Oh it was a long journey, over several stages. I met a couple of producers who were Berlin-based friends, who I started working with on the project. I wanted to do very quick, straightforward tracks. So “Nina” happened quite fast but the other tracks came 1 or 2 years after, working with other friends here in Berlin. Once we decided ok we’re gonna go for the album, we selected a couple of tracks and I decided to finalise the whole thing with Crayon, a French artist and producer. He helped me bring the whole thing together, especially sound-wise, we worked to connect everything together. Generally, that’s how I like working, so when I go to the studio I try to embrace the moment and capture the spirit of other people’s moments in the room. Then I move into the next studio, that’s why all the tracks are so different. But they all run through the same channel, which is that of raw emotion, so I can easily connect them. I’m connecting these tiny moments of life together.
Talk to us about the creative process for the visuals for “Nina”, the ideas behind it and your interest in Afrofuturism.
I discovered Travys Owen’s work and knew that he was the guy for this. So we flew to South Africa and it was just incredible to work with him and his producer, they brought in some visual artists too. We had this little family over there. We were working around these songs to make them a true visual experience. I was a little concerned because I have a bit of synesthesia, so it was very important for me to have the right colours for the music. That’s why on “Nina” you have this plethora of colours pumping out with the music, it’s made for your body, your eyes, all the senses.
The connection to Afrofuturism is natural. For me Afrofuturism is a combination of a tiny bit of modern experience and a large part of the traditional experience. So the modern experience for the first video on one of the tracks was the camera, the film, then you have this natural landscape and I was wearing this black latex. When you’re filming in that landscape it makes it futuristic for me. It’s the same concept with the visuals for “Nina”, that combination of the past and future. The dancers are performing a highly stylised dance called voguing, which was also a liberation movement back in the 80s.
Yes, Voguing was part of ballroom culture wasn’t it and offered a new language that challenged social structures and demonstrated the ways that race, gender and sexuality were actually intersecting, fluid and constantly evolving.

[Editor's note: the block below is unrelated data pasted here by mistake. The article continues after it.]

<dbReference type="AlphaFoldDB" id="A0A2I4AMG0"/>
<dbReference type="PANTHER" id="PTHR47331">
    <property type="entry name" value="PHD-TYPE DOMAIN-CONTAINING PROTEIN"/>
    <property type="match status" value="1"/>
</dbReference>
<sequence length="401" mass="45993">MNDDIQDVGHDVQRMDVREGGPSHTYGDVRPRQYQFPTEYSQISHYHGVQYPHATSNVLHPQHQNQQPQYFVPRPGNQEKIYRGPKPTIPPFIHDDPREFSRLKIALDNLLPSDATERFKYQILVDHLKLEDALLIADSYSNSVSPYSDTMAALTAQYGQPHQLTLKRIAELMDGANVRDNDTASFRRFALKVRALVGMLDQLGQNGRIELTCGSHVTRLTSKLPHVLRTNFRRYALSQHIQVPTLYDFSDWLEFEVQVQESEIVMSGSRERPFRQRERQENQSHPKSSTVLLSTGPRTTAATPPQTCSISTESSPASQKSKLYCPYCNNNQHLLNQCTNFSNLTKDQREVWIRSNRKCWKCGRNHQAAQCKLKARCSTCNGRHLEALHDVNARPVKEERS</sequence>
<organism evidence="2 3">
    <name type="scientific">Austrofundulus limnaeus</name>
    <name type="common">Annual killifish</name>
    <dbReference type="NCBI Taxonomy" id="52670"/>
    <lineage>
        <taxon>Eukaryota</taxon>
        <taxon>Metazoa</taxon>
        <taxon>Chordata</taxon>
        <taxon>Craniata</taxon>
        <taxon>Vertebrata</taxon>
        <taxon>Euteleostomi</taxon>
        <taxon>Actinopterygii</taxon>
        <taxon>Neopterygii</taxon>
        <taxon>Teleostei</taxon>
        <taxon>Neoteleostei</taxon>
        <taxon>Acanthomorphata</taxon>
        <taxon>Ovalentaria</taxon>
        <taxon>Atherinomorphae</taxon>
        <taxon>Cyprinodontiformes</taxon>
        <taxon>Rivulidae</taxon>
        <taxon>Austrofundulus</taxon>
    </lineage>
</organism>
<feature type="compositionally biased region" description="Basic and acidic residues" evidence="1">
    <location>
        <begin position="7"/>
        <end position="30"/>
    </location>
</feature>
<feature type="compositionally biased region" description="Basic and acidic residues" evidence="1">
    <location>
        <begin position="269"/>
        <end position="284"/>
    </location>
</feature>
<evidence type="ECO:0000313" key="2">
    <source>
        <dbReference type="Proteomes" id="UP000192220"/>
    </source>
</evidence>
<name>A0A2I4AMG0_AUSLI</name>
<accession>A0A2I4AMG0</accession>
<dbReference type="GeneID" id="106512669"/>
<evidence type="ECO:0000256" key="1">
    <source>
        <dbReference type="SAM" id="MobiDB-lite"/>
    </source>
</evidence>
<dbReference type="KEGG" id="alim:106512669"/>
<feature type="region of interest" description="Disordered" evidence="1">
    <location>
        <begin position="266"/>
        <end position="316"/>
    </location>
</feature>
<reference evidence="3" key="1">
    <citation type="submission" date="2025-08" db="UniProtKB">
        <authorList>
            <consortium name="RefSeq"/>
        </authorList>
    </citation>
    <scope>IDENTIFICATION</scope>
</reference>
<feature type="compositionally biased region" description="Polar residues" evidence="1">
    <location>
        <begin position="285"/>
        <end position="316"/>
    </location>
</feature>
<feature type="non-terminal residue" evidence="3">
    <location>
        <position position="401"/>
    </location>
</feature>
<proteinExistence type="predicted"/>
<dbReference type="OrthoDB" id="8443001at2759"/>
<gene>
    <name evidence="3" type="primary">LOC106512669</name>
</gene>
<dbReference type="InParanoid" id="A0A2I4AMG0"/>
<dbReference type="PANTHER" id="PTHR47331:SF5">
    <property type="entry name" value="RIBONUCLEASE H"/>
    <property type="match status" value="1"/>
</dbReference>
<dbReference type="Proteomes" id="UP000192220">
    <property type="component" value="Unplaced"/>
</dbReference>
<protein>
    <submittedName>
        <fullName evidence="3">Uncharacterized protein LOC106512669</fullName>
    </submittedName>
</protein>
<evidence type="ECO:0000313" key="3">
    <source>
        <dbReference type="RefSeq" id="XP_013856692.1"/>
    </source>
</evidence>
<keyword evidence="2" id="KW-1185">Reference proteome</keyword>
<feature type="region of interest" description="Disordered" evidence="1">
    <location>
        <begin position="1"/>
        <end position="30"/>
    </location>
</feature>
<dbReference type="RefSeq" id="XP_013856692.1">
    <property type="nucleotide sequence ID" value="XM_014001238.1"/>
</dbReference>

Yes! And seeing dancers voguing now is representational of that fact that this fight still persists today and the need to show people this beautiful art. It was incredible to see these dancers in Johannesburg. Part of the message is to say that we don’t live in a divided world anymore, we are all in this world together. Whatever is happening like in Palestine, we’re all concerned. We’re part of that same equation. That is Afrofuturism too, to show people that there is a bridge of time linking the past, present and future.
Choreographed by dancer/choreographer Llewellyn Mnguni. Such fluidity stands as a testament to the discovery of one’s true self and the right to be free. It also touches on the struggles long faced by the Black and LGBTQIA+ community.
Llewellyn (they/them) invited all the dancers but they didn’t choreograph, the dancers improvised freely to the music. Again, that’s the invitation we all have with “Nina”, I was watching these beautiful dancers and had to join the energy so I did my own little moves haha. Really it’s an excuse to talk about these important issues of a community that is being persecuted for too long now and I ask for it to stop. We have to deal with the negativity positively, it’s a joyful way of raising these issues.
In bringing “Nina” to life, you highlight art’s role in life and the strength of the human spirit — how art has this monumental visceral capacity on us. Could you tell us why art is important to you, maybe there are a variety of art forms that you hold close when we question its role in our lives and what it means to us.
In the past I studied Art History and for me studying art was this quest for the meaning of beauty, I was trying to discover the true meaning of beauty. In all art forms, whether that’s visual, sound and beyond, I try to find beauty. Then I had to step away from the studies because I found myself being lured by the creative side of art. What I felt was that you have people who have this ability to admire beauty in some ways, retain it, then find all sorts of tools to express this. For me this is very important, some people just have this ability to see things differently and articulate it with such beauty. For me that is art. Whoever has that ability they should find all means to express it. For me it’s mainly music but there are so many other ways, like my girlfriend is an architect so she expresses through buildings. I’m sure you have ways to do it too! When we find ourselves creating art we find ourselves in this playground where we share this pure, raw naivety.